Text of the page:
Anyone who has travelled abroad will know the feeling of “the unknown” that you have before you leave for your adventure. Before you arrive in the new country, you really don’t know what to expect, or even what is worth trying to see. Luckily for me, one of my best friends has done a lot of travelling herself, and when she was in New Zealand she went black-water tubing. She loved it so much, that she and her lovely mother covered the cost for Andrew and I to go (thanks!).
Based solely on the description of black-water tubing, I would have never enrolled without encouragement…but I’m so glad we did! Basically, the adventure is composed of suiting up in a wetsuit and helmet, grabbing a tiny inner tube, and climbing into an underground cave. THEN, without hesitation, we all jump backwards off a waterfall into cool, dark, eel-infested waters. Okay, so it was a small waterfall, and the eels are pretty friendly. But still.
It was really amazing! The caves are in Waitomo, and they are actually filled with glow worms. It is so dark down there that the worms are all you can see. To be honest, I would have turned around and done it again if I could!
One of our tubing guides, Scuba, suggested that we go on a short hike near where we exited the caves. After hot showers and lunch, we headed back to that area, and started the trail. It really was amazing! There were all kinds of caves along the way that you could go into and explore.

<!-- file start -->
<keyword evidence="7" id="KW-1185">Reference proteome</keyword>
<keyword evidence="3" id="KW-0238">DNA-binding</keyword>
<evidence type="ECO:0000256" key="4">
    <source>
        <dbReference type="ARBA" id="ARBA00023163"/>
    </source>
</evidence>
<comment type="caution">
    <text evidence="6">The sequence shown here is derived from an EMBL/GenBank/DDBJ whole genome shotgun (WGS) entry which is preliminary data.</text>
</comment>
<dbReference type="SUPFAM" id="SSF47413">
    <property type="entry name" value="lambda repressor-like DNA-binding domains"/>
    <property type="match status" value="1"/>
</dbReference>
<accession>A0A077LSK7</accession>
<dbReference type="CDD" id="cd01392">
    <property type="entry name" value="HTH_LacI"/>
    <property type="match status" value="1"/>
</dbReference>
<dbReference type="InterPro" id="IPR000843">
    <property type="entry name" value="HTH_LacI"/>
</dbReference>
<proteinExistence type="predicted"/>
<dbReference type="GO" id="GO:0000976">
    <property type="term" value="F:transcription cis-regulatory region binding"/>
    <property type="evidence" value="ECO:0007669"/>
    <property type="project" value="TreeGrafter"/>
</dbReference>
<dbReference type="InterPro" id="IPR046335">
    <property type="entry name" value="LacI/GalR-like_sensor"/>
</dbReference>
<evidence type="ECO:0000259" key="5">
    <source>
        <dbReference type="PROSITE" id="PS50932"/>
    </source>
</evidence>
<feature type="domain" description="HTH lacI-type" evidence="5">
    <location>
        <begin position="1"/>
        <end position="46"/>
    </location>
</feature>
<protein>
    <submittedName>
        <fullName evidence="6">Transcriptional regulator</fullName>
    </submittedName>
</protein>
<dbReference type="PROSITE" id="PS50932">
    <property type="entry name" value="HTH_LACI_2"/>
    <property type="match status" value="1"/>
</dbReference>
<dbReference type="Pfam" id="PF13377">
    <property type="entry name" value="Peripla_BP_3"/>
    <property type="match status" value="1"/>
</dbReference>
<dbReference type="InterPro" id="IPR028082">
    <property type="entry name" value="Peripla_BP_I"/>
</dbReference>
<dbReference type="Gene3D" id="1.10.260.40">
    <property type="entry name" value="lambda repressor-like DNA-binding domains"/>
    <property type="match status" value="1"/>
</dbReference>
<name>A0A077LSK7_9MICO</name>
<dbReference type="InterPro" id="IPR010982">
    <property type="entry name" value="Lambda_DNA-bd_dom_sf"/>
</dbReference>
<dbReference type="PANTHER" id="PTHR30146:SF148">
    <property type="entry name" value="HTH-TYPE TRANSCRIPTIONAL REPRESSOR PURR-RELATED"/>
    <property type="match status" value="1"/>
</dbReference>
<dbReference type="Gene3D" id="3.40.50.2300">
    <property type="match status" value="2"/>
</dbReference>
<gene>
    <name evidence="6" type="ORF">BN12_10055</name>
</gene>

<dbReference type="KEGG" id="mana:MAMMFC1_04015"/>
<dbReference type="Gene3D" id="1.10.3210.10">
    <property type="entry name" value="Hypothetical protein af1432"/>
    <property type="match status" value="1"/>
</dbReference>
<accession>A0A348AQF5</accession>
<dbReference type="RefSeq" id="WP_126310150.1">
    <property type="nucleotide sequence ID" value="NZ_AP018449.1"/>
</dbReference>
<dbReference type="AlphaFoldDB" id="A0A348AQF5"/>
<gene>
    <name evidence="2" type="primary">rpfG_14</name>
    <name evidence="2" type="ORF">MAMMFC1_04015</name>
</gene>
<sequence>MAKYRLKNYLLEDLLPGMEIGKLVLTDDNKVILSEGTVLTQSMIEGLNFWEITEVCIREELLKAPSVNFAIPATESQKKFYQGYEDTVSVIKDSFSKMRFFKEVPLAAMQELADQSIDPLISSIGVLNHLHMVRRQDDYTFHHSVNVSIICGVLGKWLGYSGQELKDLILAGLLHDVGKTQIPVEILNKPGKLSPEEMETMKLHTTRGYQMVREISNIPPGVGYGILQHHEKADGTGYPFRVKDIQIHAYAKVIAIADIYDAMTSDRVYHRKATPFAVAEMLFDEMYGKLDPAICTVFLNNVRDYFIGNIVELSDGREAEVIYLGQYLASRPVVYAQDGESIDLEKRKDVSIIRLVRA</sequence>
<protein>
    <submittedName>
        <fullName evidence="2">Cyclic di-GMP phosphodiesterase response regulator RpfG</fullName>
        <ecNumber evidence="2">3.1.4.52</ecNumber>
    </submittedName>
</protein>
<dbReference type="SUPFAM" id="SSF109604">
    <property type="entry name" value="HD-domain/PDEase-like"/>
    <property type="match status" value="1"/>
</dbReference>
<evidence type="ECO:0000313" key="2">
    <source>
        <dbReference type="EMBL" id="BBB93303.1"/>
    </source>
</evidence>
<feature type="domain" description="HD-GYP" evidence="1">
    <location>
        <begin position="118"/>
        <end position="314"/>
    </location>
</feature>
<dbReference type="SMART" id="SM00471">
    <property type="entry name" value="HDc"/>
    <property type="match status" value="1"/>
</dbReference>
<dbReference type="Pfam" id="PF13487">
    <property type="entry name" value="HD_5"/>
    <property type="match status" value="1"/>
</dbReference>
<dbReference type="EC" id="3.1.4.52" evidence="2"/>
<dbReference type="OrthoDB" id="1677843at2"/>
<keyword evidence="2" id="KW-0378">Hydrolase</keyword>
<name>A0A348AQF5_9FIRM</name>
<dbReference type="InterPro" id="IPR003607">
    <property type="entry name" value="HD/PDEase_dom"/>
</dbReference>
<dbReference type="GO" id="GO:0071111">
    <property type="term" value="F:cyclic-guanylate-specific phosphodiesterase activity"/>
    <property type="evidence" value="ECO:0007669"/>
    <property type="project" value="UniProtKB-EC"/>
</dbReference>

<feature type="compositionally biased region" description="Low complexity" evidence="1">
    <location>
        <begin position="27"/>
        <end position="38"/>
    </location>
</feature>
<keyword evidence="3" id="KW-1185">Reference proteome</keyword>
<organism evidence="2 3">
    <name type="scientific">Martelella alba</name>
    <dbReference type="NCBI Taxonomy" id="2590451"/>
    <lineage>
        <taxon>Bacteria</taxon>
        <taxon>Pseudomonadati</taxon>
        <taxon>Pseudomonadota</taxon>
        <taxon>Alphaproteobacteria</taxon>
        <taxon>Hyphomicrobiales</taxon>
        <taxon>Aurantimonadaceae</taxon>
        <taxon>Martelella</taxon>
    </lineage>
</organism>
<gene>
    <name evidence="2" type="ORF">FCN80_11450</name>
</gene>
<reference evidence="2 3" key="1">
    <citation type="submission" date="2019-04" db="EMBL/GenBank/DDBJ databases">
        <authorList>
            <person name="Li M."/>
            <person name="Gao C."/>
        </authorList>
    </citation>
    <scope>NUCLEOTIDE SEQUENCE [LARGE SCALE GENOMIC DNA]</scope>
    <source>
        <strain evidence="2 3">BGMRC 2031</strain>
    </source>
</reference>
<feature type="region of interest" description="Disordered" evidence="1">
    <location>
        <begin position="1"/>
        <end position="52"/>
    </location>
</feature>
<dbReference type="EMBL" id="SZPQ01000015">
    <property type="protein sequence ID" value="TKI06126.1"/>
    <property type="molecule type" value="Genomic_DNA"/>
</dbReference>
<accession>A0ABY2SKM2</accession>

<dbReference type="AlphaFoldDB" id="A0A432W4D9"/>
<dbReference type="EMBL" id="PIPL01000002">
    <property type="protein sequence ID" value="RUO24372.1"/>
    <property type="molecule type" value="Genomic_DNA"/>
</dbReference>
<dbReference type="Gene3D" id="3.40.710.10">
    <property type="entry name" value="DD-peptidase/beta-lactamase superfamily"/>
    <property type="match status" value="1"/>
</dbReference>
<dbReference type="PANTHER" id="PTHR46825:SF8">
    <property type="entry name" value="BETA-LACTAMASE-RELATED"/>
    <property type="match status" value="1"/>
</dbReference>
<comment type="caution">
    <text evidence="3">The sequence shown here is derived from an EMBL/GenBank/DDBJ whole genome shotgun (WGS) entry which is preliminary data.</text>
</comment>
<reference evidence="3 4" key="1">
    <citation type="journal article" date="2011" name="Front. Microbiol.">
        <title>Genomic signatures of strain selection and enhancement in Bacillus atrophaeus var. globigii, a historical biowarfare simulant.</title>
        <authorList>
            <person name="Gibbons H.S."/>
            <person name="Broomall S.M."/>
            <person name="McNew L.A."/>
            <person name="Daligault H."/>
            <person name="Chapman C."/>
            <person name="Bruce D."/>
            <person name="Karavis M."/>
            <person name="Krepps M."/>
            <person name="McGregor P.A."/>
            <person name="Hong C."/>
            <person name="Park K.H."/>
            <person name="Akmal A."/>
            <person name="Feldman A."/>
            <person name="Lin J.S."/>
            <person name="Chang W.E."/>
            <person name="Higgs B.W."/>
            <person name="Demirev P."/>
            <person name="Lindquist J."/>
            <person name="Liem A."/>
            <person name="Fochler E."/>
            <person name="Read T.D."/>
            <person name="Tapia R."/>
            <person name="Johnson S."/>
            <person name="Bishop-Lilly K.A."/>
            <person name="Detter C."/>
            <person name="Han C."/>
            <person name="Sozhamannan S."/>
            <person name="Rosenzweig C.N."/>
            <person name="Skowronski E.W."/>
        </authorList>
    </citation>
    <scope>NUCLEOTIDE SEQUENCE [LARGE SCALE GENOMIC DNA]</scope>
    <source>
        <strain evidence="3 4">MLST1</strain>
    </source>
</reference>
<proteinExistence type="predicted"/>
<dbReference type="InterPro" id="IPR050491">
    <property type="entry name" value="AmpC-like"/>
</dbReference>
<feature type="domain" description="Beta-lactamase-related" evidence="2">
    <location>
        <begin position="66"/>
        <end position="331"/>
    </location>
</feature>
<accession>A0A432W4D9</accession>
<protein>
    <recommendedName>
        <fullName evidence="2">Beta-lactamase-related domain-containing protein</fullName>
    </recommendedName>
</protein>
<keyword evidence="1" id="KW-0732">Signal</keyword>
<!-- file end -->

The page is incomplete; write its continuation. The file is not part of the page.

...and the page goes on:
The last city on the North Island that we visited was Wellington. After a long two weeks of camping and wilderness, we were glad to have a friend (nickname “Quiche”) in Wellington to stay with. Even though she was a new friend, she generously offered her couch to our aching backs. We were only in the city for one day, so we took advantage of that time to visit the national museum (Te Papa), which was absolutely great (and payment by donation). Quiche brought us out to a local pub to meet some of her other friends, and then we left early the next day for our ferry to the South Island (finally!).
The day we took the ferry was a real milestone for me: the first time I’ve ever had seasickness. The Cook Straight is not known for its calmness. Andrew, who was also seasick, just reminded me that I pretended I was not seasick, and instead mocked him mercilessly for being a wimp… he just found out my secret.
Check back soon for road washout, Abel Tasman park, and maybe even fur seals! Take care!